[Taxacom] Wikipedia classification
r.page at bio.gla.ac.uk
Mon Jul 6 06:49:28 CDT 2009
On 6 Jul 2009, at 11:59, Bob Mesibov wrote:
> Rod Page wrote:
> "In other words, let Wikipedia deal with taxonomic concepts, and
> have a separate wiki for names.
> Thoughts? "
> A fusion of Wikispecies and Wikipedia would amount to <irony>an
> encyclopedia of life</irony>, and could most easily be built by
> linking non-nomenclatural content to a Wikispecies-type framework.
> But the latter, as Tony Rees has pointed out, needs to be built as a
> database, not an ensemble of text pages.
This isn't an either/or situation, I feel. Wikis ARE databases, it's
just that they store semi-structured text. There are pros and cons to
this approach (the cons we've seen). Among the pros is that users can
develop new tools without waiting for the database developer to do it
for them. Part of Wikipedia's power is the template language that
enables all kinds of cool features to be developed by users.
> An alternative might be a search engine which searches only selected
> online materials: the most authoritative names databases, the best
> image galleries, the best literature archives and specialists' blogs
> and hobby-sites. This sounds suspiciously like the librarian's time-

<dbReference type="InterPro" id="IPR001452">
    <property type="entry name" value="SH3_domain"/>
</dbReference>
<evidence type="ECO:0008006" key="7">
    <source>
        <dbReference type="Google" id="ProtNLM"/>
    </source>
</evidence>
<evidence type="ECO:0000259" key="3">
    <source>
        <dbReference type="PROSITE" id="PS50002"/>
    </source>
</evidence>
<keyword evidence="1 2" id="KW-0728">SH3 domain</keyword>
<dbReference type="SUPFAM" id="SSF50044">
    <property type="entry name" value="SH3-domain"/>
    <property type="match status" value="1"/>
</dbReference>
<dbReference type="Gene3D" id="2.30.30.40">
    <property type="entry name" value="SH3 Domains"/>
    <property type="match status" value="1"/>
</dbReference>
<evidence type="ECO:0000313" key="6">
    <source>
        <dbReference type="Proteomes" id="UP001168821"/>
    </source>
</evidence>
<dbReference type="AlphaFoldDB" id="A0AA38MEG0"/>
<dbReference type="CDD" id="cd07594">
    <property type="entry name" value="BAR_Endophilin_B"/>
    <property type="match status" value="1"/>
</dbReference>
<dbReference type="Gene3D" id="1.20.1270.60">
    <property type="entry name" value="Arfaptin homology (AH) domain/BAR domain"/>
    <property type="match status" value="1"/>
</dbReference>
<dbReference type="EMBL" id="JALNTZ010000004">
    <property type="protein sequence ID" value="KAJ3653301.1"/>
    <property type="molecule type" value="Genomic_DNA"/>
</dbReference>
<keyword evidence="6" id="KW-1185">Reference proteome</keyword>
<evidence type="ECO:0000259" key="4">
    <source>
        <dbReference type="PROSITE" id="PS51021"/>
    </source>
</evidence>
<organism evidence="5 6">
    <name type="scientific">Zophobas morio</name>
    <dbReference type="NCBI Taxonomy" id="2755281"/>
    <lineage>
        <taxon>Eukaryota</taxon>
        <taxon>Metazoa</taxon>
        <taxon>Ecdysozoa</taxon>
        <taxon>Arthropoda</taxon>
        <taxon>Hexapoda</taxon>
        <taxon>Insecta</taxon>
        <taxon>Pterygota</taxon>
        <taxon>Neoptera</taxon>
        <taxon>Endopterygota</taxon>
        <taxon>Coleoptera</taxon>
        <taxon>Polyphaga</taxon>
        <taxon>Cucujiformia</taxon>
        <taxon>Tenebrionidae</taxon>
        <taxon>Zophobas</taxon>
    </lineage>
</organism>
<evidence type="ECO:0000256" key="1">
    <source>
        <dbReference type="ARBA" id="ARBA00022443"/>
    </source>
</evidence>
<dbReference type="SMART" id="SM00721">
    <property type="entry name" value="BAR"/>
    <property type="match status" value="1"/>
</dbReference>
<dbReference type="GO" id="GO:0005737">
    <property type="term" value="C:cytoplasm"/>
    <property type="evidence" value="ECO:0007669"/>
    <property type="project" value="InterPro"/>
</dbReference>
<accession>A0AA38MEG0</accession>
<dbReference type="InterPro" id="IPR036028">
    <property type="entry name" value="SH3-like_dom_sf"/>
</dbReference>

> honoured approach: the 'guide to sources'. In fact, if you Google
> 'internet resources biodiversity', you turn up a suprising number of
> hyperlinked guides produced by university librarians for their
> respective clients.
I played with this a little with http://ispecies.org . It works
surprisingly well, although it needs a lot of work. One could imagine
having the ability to flag incorrect results (a la Google)
> Fusion (above) is top-down, the guide (below) builds on bottom-up
> resources. If there were enough of the latter, top-down work could
> be restricted to nomenclatural projects like ZooBank, which has the
> potential to be not only the authoritative names+concept resource
> for most life on Earth, but also the wise and knowing filter through
> which any new zoological names have to pass.
Both have their place. As Tony was pointing out, it's often only when
you aggregate (fuse) different resources that errors are detected.
> All very busy and unstable in 2009... IMHO (which Taxacomers must be
> tired of hearing by now) the best investment would be in bottom-up
> resources built by specialist/non-specialist Web-based collaborations.
> Dr Robert Mesibov
> Honorary Research Associate
> Queen Victoria Museum and Art Gallery, and
> School of Zoology, University of Tasmania
> Home contact: PO Box 101, Penguin, Tasmania, Australia 7316
> (03) 64371195; 61 3 64371195
> Website: http://www.qvmag.tas.gov.au/mesibov.html
Professor of Taxonomy
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Email: r.page at bio.gla.ac.uk
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